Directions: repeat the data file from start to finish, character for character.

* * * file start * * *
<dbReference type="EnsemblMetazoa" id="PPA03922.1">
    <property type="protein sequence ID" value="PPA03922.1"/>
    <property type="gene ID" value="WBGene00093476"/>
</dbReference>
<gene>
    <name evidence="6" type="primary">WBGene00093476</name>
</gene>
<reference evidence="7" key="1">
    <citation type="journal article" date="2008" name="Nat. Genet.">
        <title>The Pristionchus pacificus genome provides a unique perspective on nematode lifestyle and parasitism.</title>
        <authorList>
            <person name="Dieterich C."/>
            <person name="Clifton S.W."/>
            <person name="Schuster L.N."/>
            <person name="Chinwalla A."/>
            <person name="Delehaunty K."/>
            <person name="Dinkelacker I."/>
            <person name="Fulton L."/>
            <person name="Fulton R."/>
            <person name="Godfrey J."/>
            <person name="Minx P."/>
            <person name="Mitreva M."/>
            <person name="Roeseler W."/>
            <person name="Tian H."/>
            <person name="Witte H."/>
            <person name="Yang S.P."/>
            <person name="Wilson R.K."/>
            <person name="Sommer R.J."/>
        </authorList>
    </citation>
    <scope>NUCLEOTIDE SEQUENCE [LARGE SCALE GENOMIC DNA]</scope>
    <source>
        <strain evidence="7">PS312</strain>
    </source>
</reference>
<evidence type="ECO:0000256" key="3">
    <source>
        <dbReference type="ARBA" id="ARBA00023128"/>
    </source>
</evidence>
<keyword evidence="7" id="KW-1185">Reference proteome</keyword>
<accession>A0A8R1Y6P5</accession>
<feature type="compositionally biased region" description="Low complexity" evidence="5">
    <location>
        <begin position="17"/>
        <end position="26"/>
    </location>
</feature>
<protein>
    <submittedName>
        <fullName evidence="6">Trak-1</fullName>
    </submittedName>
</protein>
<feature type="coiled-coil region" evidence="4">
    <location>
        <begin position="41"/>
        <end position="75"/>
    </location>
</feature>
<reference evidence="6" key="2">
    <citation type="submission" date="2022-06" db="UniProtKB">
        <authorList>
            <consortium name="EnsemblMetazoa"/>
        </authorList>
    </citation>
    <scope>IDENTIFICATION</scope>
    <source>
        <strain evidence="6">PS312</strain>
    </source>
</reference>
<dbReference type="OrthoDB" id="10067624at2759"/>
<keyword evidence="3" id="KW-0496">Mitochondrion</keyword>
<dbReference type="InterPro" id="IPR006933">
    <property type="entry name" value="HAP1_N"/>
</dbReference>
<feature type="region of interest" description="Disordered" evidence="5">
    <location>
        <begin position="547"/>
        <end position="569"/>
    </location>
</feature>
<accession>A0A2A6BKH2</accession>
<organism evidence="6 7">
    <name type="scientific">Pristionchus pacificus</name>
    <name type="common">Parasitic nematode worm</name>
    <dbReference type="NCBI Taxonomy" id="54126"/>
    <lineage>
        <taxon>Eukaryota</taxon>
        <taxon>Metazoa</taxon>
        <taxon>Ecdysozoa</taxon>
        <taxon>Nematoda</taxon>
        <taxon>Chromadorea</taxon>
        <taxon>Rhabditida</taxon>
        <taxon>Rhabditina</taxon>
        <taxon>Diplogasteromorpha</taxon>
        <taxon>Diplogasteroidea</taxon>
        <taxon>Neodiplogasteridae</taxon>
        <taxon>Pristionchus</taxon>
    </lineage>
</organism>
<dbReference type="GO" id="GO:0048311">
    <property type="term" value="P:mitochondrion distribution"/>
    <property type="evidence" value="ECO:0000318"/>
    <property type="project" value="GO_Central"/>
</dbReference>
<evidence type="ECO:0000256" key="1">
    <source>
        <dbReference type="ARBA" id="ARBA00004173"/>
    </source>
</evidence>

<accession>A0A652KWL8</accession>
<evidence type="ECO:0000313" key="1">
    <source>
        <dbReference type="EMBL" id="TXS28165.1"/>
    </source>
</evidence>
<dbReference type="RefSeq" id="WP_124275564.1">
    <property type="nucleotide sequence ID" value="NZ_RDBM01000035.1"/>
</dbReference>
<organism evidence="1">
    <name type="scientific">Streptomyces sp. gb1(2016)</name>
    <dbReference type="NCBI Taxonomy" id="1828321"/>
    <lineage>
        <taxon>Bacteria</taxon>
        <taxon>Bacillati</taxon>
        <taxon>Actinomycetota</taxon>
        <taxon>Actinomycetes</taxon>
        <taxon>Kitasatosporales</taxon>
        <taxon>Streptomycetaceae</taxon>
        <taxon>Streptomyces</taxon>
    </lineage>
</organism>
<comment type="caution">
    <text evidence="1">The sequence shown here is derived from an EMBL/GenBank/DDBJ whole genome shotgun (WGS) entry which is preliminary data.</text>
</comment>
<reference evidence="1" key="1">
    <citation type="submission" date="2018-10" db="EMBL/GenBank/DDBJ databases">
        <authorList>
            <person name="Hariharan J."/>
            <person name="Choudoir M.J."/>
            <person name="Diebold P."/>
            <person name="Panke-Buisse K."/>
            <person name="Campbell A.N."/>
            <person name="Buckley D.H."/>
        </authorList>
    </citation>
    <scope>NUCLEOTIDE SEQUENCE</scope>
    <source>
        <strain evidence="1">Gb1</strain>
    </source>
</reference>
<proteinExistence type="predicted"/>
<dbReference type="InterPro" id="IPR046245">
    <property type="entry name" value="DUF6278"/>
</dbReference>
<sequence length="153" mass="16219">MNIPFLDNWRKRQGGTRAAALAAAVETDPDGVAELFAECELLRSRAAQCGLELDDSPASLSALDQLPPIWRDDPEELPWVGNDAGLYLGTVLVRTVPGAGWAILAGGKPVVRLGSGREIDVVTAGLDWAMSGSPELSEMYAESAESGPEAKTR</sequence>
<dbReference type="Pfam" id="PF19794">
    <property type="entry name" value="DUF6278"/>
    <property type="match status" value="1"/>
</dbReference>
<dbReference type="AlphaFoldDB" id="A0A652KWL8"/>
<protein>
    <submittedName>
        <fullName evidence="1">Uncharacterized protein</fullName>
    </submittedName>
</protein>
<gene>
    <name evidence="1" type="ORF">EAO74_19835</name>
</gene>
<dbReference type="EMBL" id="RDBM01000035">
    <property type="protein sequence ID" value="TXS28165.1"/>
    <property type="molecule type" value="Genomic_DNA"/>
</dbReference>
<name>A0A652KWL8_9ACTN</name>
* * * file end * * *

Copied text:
<dbReference type="EnsemblMetazoa" id="PPA03922.1">
    <property type="protein sequence ID" value="PPA03922.1"/>
    <property type="gene ID" value="WBGene00093476"/>
</dbReference>
<gene>
    <name evidence="6" type="primary">WBGene00093476</name>
</gene>
<reference evidence="7" key="1">
    <citation type="journal article" date="2008" name="Nat. Genet.">
        <title>The Pristionchus pacificus genome provides a unique perspective on nematode lifestyle and parasitism.</title>
        <authorList>
            <person name="Dieterich C."/>
            <person name="Clifton S.W."/>
            <person name="Schuster L.N."/>
            <person name="Chinwalla A."/>
            <person name="Delehaunty K."/>
            <person name="Dinkelacker I."/>
            <person name="Fulton L."/>
            <person name="Fulton R."/>
            <person name="Godfrey J."/>
            <person name="Minx P."/>
            <person name="Mitreva M."/>
            <person name="Roeseler W."/>
            <person name="Tian H."/>
            <person name="Witte H."/>
            <person name="Yang S.P."/>
            <person name="Wilson R.K."/>
            <person name="Sommer R.J."/>
        </authorList>
    </citation>
    <scope>NUCLEOTIDE SEQUENCE [LARGE SCALE GENOMIC DNA]</scope>
    <source>
        <strain evidence="7">PS312</strain>
    </source>
</reference>
<evidence type="ECO:0000256" key="3">
    <source>
        <dbReference type="ARBA" id="ARBA00023128"/>
    </source>
</evidence>
<keyword evidence="7" id="KW-1185">Reference proteome</keyword>
<accession>A0A8R1Y6P5</accession>
<feature type="compositionally biased region" description="Low complexity" evidence="5">
    <location>
        <begin position="17"/>
        <end position="26"/>
    </location>
</feature>
<protein>
    <submittedName>
        <fullName evidence="6">Trak-1</fullName>
    </submittedName>
</protein>
<feature type="coiled-coil region" evidence="4">
    <location>
        <begin position="41"/>
        <end position="75"/>
    </location>
</feature>
<reference evidence="6" key="2">
    <citation type="submission" date="2022-06" db="UniProtKB">
        <authorList>
            <consortium name="EnsemblMetazoa"/>
        </authorList>
    </citation>
    <scope>IDENTIFICATION</scope>
    <source>
        <strain evidence="6">PS312</strain>
    </source>
</reference>
<dbReference type="OrthoDB" id="10067624at2759"/>
<keyword evidence="3" id="KW-0496">Mitochondrion</keyword>
<dbReference type="InterPro" id="IPR006933">
    <property type="entry name" value="HAP1_N"/>
</dbReference>
<feature type="region of interest" description="Disordered" evidence="5">
    <location>
        <begin position="547"/>
        <end position="569"/>
    </location>
</feature>
<accession>A0A2A6BKH2</accession>
<organism evidence="6 7">
    <name type="scientific">Pristionchus pacificus</name>
    <name type="common">Parasitic nematode worm</name>
    <dbReference type="NCBI Taxonomy" id="54126"/>
    <lineage>
        <taxon>Eukaryota</taxon>
        <taxon>Metazoa</taxon>
        <taxon>Ecdysozoa</taxon>
        <taxon>Nematoda</taxon>
        <taxon>Chromadorea</taxon>
        <taxon>Rhabditida</taxon>
        <taxon>Rhabditina</taxon>
        <taxon>Diplogasteromorpha</taxon>
        <taxon>Diplogasteroidea</taxon>
        <taxon>Neodiplogasteridae</taxon>
        <taxon>Pristionchus</taxon>
    </lineage>
</organism>
<dbReference type="GO" id="GO:0048311">
    <property type="term" value="P:mitochondrion distribution"/>
    <property type="evidence" value="ECO:0000318"/>
    <property type="project" value="GO_Central"/>
</dbReference>
<evidence type="ECO:0000256" key="1">
    <source>
        <dbReference type="ARBA" id="ARBA00004173"/>
    </source>
</evidence>

<accession>A0A652KWL8</accession>
<evidence type="ECO:0000313" key="1">
    <source>
        <dbReference type="EMBL" id="TXS28165.1"/>
    </source>
</evidence>
<dbReference type="RefSeq" id="WP_124275564.1">
    <property type="nucleotide sequence ID" value="NZ_RDBM01000035.1"/>
</dbReference>
<organism evidence="1">
    <name type="scientific">Streptomyces sp. gb1(2016)</name>
    <dbReference type="NCBI Taxonomy" id="1828321"/>
    <lineage>
        <taxon>Bacteria</taxon>
        <taxon>Bacillati</taxon>
        <taxon>Actinomycetota</taxon>
        <taxon>Actinomycetes</taxon>
        <taxon>Kitasatosporales</taxon>
        <taxon>Streptomycetaceae</taxon>
        <taxon>Streptomyces</taxon>
    </lineage>
</organism>
<comment type="caution">
    <text evidence="1">The sequence shown here is derived from an EMBL/GenBank/DDBJ whole genome shotgun (WGS) entry which is preliminary data.</text>
</comment>
<reference evidence="1" key="1">
    <citation type="submission" date="2018-10" db="EMBL/GenBank/DDBJ databases">
        <authorList>
            <person name="Hariharan J."/>
            <person name="Choudoir M.J."/>
            <person name="Diebold P."/>
            <person name="Panke-Buisse K."/>
            <person name="Campbell A.N."/>
            <person name="Buckley D.H."/>
        </authorList>
    </citation>
    <scope>NUCLEOTIDE SEQUENCE</scope>
    <source>
        <strain evidence="1">Gb1</strain>
    </source>
</reference>
<proteinExistence type="predicted"/>
<dbReference type="InterPro" id="IPR046245">
    <property type="entry name" value="DUF6278"/>
</dbReference>
<sequence length="153" mass="16219">MNIPFLDNWRKRQGGTRAAALAAAVETDPDGVAELFAECELLRSRAAQCGLELDDSPASLSALDQLPPIWRDDPEELPWVGNDAGLYLGTVLVRTVPGAGWAILAGGKPVVRLGSGREIDVVTAGLDWAMSGSPELSEMYAESAESGPEAKTR</sequence>
<dbReference type="Pfam" id="PF19794">
    <property type="entry name" value="DUF6278"/>
    <property type="match status" value="1"/>
</dbReference>
<dbReference type="AlphaFoldDB" id="A0A652KWL8"/>
<protein>
    <submittedName>
        <fullName evidence="1">Uncharacterized protein</fullName>
    </submittedName>
</protein>
<gene>
    <name evidence="1" type="ORF">EAO74_19835</name>
</gene>
<dbReference type="EMBL" id="RDBM01000035">
    <property type="protein sequence ID" value="TXS28165.1"/>
    <property type="molecule type" value="Genomic_DNA"/>
</dbReference>
<name>A0A652KWL8_9ACTN</name>